Sunday, October 20, 2019

Thoughts from Heald Green, Cheshire, England: 20.10.19

Spanish life is not always likeable but it is compellingly loveable.   
                  Christopher Howse: A Pilgrim in Spain
Spanish Politics
  • Someone has come up with a brilliant alternative to the problematic option of burying the Franco bones in Madrid . . . Instead, put them in the basilica of the Sagrada Familia in Barcelona. Sadly, though, this might just create another problem or ten. That said, the idea is so stupidly provocative, it'll probably become the official strategy of the Francoist Vox party.
Spanish Life
  • To rent or buy in Spain? Here's the answer.
Galician Life
  • Here's a 10m history of the region. Even if you don't understand Spanish, the pictures will be enough.
  • The demolition of illegal properties in the region is said to have reached an historical high. Given the number of these, this might not actually be a big number in absolute terms.
The UK/The EU/Brexit
  • See the first article below.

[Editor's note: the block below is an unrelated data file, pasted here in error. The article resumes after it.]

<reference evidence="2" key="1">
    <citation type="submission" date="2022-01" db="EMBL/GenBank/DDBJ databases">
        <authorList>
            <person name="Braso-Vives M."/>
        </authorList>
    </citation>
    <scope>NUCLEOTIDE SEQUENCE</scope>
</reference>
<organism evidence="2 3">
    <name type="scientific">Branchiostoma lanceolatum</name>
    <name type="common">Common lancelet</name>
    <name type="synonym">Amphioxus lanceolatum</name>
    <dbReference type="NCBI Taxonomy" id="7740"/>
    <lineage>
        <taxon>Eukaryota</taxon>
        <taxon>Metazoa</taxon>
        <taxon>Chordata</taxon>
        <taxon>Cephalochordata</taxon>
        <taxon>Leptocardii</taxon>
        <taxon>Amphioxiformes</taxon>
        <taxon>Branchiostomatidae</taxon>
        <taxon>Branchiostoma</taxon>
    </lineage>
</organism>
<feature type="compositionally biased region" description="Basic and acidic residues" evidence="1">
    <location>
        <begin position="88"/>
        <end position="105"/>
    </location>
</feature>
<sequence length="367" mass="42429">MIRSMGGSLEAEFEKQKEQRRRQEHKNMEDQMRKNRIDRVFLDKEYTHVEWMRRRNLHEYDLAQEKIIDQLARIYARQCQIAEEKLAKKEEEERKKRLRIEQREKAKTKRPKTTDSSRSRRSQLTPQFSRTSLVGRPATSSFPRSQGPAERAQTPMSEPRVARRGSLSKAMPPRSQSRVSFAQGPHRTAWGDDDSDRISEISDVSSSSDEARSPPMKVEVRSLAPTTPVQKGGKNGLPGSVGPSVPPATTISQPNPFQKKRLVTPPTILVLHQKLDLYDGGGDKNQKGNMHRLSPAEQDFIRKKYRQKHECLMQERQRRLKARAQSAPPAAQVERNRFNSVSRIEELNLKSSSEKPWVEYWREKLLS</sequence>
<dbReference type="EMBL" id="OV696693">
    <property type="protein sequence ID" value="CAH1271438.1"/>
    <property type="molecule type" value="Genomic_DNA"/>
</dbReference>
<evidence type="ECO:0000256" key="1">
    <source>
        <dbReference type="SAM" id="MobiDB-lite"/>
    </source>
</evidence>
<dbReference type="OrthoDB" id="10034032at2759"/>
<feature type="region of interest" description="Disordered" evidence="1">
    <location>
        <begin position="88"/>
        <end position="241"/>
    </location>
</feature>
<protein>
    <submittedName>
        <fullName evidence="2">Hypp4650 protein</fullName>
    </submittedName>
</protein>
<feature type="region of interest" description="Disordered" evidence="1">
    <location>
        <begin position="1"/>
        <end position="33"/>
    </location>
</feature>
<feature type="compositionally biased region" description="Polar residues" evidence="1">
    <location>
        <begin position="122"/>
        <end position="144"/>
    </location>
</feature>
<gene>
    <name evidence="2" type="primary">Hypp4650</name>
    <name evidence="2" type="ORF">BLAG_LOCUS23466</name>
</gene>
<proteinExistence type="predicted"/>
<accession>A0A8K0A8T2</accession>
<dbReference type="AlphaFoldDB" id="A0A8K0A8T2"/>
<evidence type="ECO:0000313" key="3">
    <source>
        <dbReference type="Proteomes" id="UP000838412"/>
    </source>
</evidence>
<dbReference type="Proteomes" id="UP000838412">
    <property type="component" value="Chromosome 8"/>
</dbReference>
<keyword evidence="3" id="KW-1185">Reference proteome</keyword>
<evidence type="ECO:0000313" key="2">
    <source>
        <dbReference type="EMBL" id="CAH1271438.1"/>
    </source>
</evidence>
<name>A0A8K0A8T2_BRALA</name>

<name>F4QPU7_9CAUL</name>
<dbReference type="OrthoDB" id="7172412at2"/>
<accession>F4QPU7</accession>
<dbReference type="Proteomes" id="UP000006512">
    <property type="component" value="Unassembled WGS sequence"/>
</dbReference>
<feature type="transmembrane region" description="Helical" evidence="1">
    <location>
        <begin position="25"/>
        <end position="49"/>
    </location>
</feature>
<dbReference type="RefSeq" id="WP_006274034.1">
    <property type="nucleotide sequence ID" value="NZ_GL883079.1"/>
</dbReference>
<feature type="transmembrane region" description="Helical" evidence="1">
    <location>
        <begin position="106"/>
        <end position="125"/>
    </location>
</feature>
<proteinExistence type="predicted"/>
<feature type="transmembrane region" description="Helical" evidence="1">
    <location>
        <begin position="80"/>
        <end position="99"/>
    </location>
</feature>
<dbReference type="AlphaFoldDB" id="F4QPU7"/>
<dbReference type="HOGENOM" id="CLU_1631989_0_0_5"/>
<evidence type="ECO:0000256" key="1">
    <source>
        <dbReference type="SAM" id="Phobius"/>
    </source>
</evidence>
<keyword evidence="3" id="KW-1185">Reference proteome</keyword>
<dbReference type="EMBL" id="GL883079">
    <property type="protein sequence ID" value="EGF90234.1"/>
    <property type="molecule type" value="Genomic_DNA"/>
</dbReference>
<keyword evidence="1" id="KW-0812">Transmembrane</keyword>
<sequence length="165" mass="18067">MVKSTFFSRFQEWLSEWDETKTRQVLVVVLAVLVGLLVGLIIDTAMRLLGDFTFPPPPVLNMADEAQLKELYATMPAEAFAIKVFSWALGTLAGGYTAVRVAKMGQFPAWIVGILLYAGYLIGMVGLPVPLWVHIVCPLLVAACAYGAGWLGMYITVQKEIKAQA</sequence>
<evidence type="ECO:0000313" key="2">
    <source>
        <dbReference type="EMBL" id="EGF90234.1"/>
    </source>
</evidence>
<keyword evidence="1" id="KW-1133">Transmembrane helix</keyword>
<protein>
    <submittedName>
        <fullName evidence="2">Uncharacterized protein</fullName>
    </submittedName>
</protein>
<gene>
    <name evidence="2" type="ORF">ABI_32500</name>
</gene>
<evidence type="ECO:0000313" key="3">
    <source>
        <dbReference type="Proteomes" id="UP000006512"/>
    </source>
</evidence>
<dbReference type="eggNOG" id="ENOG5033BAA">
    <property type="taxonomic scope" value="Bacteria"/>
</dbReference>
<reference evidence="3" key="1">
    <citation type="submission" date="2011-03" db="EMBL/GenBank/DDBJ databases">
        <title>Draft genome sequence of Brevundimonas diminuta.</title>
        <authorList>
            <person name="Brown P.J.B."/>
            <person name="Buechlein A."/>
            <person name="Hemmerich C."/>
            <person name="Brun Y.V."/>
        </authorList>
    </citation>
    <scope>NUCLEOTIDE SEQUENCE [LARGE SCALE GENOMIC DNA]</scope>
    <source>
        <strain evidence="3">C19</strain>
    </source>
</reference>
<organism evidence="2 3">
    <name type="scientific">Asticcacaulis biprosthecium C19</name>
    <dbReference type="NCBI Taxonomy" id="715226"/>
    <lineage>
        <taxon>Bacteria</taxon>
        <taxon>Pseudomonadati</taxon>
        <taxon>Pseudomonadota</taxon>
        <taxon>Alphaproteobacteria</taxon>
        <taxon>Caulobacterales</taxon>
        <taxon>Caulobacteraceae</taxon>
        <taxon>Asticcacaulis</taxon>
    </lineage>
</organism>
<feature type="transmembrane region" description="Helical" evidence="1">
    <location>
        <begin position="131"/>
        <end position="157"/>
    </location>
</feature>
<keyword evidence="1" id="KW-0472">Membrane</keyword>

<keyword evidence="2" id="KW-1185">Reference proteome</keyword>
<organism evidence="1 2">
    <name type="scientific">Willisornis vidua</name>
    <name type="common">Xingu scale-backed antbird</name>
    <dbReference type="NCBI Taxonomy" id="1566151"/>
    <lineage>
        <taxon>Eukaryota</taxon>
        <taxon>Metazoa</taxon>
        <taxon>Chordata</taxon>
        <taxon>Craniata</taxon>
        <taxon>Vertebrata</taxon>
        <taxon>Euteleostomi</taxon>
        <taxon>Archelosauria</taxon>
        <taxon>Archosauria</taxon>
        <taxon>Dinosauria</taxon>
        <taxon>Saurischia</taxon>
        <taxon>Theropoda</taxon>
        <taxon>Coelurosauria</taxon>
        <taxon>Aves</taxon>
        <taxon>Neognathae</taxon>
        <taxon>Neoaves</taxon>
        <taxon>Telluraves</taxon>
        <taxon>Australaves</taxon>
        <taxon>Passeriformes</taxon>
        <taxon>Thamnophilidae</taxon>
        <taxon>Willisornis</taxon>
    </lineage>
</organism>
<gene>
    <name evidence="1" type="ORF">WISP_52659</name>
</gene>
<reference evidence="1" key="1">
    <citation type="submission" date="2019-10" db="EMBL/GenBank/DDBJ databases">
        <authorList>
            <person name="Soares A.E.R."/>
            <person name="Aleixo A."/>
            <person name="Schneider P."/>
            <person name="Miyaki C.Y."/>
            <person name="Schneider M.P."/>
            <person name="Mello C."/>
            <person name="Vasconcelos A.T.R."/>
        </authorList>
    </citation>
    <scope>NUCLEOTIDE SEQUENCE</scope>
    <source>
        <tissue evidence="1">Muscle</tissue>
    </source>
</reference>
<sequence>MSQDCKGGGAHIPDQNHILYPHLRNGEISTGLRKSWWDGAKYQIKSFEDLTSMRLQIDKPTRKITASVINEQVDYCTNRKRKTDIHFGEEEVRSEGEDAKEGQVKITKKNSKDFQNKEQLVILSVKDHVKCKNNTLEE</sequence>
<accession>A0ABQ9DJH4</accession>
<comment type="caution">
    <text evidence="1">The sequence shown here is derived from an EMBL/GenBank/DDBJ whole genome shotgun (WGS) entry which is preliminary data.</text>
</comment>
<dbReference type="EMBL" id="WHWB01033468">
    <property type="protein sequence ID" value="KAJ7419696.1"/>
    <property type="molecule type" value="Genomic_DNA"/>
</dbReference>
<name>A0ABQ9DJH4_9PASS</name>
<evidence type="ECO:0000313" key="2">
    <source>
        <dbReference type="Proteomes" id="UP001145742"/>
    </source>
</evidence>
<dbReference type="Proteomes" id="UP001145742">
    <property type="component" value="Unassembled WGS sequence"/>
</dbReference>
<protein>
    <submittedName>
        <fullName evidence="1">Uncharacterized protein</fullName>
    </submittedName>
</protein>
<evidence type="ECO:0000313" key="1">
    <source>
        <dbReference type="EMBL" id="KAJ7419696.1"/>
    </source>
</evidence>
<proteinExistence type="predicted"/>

• I fear the utterly bored British nation will commit collective suicide before the end of October.
The USA
  • The next G7 meeting will be in a Ffart Miami 'facility'. He just doesn't care, does he? Nor his core supporters. Even Fox News has criticised it.
  • Says Niall Ferguson: Elizabeth Warren had a serious chance of becoming president. But, if you factor in social media, she will probably lose to Trump. And the same goes for anyone else the Democrats might choose to nominate. The reason is that Brad Parscale’s digital campaign for Trump is already miles ahead. See NF's full article below.
The Way of the World
  • UK police forces are recording suspected and convicted rapists as female if they no longer wish to identify with their male birth sex. Six forces disclosed that if someone is arrested for or convicted of rape, the official record will state the gender they chose to identify themselves as.